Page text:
To Homer: “It is because thou art so great, and men so little, that they misdoubt thee… They believe not that one human soul has known every art, and all the thoughts of women as of men, all lives of beasts on hill and plain, all the innocence of childhood, and its beautiful ways, all the delight of battle, the dread of ambush, the slow agony of siege, the storms and the calms of the sea. In thy soul, as in the soul of Zeus, is the whole world mirrored.”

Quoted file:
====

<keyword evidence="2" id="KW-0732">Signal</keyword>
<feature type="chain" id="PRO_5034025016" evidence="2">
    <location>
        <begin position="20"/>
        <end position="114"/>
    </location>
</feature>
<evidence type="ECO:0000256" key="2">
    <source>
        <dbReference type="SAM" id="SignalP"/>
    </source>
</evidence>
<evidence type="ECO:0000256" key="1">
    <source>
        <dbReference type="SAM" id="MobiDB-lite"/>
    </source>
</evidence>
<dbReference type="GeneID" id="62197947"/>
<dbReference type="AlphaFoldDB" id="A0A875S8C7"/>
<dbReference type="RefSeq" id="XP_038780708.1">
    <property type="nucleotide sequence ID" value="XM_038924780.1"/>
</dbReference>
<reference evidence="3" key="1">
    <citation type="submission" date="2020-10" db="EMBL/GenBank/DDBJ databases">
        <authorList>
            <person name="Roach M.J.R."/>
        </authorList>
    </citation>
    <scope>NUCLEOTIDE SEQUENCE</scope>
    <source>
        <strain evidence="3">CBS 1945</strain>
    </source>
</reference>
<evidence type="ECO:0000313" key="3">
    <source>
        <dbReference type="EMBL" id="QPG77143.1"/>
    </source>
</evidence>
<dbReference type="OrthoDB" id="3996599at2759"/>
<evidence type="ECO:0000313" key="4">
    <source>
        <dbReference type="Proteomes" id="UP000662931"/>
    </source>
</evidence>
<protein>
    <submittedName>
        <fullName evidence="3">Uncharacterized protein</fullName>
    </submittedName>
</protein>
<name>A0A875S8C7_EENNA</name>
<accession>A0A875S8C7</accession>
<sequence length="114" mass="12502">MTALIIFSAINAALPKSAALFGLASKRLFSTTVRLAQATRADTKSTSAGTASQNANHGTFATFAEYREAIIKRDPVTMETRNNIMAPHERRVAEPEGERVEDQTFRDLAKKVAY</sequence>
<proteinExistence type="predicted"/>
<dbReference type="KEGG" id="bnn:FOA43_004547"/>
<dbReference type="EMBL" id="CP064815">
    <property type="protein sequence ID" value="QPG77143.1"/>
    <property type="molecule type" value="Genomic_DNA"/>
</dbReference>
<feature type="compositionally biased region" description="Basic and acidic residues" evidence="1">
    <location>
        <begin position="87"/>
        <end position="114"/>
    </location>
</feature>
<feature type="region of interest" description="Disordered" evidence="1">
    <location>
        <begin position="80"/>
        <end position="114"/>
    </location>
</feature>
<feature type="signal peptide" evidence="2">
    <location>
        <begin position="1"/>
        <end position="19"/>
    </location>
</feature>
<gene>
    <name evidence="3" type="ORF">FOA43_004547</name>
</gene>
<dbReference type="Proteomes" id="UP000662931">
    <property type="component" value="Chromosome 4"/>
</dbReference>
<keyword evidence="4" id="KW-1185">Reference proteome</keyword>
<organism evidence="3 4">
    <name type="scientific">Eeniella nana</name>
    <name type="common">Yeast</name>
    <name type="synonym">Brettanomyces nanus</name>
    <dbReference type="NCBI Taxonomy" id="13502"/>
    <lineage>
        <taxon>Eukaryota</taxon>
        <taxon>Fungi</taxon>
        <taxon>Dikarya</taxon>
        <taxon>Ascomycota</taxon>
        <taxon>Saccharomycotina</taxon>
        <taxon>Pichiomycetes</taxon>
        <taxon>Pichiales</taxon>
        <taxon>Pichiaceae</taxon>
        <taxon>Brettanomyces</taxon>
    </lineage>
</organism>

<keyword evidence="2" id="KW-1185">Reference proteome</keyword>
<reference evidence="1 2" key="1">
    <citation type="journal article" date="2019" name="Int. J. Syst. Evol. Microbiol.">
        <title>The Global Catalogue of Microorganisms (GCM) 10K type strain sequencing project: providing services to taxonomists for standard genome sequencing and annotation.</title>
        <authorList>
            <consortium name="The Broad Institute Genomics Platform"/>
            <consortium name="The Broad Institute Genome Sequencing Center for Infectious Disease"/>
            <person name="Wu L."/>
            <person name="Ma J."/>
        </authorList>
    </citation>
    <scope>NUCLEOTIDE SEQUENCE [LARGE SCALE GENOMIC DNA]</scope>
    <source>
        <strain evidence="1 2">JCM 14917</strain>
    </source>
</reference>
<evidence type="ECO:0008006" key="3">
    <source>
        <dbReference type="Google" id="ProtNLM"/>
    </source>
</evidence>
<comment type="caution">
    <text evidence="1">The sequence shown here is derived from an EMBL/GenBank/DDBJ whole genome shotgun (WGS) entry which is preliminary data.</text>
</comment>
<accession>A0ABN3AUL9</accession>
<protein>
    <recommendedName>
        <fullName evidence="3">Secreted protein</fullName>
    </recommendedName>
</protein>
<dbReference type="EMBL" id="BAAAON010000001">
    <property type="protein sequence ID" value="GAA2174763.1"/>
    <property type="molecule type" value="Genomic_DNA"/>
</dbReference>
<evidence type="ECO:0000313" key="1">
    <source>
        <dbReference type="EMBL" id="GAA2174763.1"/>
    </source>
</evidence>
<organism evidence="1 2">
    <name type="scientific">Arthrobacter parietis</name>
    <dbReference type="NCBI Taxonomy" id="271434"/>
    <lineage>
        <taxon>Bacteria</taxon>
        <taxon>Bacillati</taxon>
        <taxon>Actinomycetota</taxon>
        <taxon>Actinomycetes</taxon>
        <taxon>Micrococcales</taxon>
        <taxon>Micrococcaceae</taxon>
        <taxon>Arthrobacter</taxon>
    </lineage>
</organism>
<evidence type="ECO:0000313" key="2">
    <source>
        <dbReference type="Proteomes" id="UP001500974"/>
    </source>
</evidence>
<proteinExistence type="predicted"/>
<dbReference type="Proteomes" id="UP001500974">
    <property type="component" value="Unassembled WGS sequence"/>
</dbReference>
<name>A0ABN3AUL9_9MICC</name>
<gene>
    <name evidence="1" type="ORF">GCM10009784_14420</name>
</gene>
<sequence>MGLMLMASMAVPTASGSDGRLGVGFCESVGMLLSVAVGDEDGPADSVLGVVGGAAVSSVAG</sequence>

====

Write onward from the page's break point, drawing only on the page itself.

To Edgar Allan Poe: “But to discuss your few and elaborate poems is a waste of time, so completely does your own brief definition of poetry, ‘the rhythmic creation of the beautiful,’ exhaust your theory, and so perfectly is the theory illustrated by the poems.”
If you’d like more Andrew Lang, there is an excellent piece on his life and work in The Scotsman. You can also check out our post on his bibliophilic gem, Books and Bookmen (1886). His crowning achievement remains the twelve colour fairy books (published 1889–1910) in which he and his wife, Nora Lang, collected, edited and translated 437 fairy stories from across Europe.